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Genetic counsellor’s point of view

Hear Emily Dixon, Genetic Counsellor, talk about making good referrals to clinical genetics teams and involving patients in their decisions
To refer or not to refer really is the key question, both from the clinical and patient perspective. I would say we sometimes see patients with a clinic who did not want a referral. More often though is that they’re not sure what the referral is for. Additionally, we can receive referrals that are not suitable for appointment with the genetic service. All of these can either delay or impact patient care. I think it is important to consider this each time you see a patient and it can help ensure you always have the patient’s best interest in mind and provide them with the best clinical care.
Referrals should always be discussed with the patient before they’re made in the context of whether they would like to be seen by a genetic service. It would be important to discuss with the patient that a referral does not necessarily mean, or even guarantee, genetic testing, but an opportunity to discuss the genetic information and the possible options available to them. Additionally referrals can be made to help the patient understand why they or their children are unlikely to inherit the genetic condition in the family. Patients can choose not to be seen, but would always be available to be referred at a later date if they changed their mind.
When making a referral my three top tips are to make it concise, detailed, and relevant. Providing the genetic service with as much information in advance will ensure that the patient’s transition to the genetic service is as smooth as possible and that the relevant information is available to them in a timely manner. Alongside the family history, often it is also helpful to provide information regarding the pregnancy, including whether data scans have been arranged. It can be easy to think that a family history of a condition automatically suggests a strong underlying genetic cause, and while their may be some truth to this, not every condition can be tested for.
Often patients will tell you everything that runs in the family with examples including asthma and allergies. But these often are a result of multiple factors and would not currently warrant a referral to genetics. If you are ever unsure whether a condition is suitable for a referral you can always look at helpful websites that can inform you if the condition is genetic. But as a genetic counsellor, I would always welcome questions of midwives and nurses if they were uncertain as to what to refer.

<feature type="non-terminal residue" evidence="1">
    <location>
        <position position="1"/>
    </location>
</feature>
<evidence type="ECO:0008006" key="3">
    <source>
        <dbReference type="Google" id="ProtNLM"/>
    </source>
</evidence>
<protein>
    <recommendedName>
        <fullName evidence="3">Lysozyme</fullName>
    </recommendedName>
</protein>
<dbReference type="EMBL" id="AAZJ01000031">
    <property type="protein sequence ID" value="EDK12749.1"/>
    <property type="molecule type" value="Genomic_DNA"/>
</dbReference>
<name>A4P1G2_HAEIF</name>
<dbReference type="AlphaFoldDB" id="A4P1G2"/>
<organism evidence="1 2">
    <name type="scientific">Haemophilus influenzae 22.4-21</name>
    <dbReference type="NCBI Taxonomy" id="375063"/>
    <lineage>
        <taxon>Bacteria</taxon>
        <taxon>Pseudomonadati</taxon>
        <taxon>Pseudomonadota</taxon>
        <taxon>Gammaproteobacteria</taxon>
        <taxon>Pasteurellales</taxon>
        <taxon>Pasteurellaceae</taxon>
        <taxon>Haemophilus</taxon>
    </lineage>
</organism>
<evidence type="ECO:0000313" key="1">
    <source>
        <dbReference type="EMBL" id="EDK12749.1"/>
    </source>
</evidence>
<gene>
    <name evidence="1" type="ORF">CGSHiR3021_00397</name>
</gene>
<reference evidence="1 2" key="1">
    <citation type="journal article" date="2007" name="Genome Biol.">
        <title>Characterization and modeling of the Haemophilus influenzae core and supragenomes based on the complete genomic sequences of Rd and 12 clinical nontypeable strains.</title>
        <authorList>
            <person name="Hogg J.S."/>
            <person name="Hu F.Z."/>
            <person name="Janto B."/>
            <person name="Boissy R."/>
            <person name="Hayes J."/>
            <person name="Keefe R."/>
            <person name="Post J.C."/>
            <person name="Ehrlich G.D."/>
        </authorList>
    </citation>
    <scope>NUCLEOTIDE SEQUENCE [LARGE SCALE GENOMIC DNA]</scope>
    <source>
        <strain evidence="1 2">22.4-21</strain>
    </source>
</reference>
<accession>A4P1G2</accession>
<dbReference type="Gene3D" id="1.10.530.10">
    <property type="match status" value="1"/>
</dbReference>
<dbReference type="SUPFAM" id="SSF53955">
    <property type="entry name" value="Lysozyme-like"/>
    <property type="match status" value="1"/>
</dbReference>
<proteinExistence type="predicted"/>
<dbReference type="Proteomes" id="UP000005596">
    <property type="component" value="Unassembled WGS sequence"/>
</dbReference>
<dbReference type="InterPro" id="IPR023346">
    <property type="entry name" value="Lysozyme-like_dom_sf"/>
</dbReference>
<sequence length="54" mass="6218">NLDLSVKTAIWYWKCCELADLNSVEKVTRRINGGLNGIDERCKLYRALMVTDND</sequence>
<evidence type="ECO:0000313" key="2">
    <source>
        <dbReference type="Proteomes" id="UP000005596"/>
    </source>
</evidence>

I would recommend that you check that your local trust has its own pathway in place for referring patients to a clinical genetic service as it’s good practise to be aware of these pathways. Additionally, you may want to find out the links to your local genetics service for advice and support. Often the clinical genetics team would be more than happy to discuss any queries you might have before making a referral as this can often save time for everyone in the long run. I feel that building these professional relationships is beneficial for everyone involved and allows for the sharing of information. And I’ve certainly asked midwives questions regarding the pregnancy pathway and to help with my own practise.

In this video, course educator Emily talks about making a referral to the clinical genetics team and the importance of involving patients in these decisions.

She explains about always having the patients’ best interest first and knowing why you are referring so that you do not delay the process. It is always important that the referral is discussed with the patient and they should be involved in this decision.

The three top tips for making a referral are:

  • Make it concise
  • Detailed
  • Relevant

This makes the process as smooth as possible. However, not all diseases or conditions are testable.


It is always helpful to know if your local genetics service has a referral form and pathway for prenatal cases. If there isn’t a form, perhaps consider designing one with your team to help you with making your referrals.

If you do not work in healthcare why don’t you have a look and see if there is any national guidance on who should be referred to a genetics team pre and during pregnancy and share what you have found with your learner colleagues?

This article is from the free online

Genetic Inheritance for the Pregnancy Pathway: A Practical Guide for Clinicians

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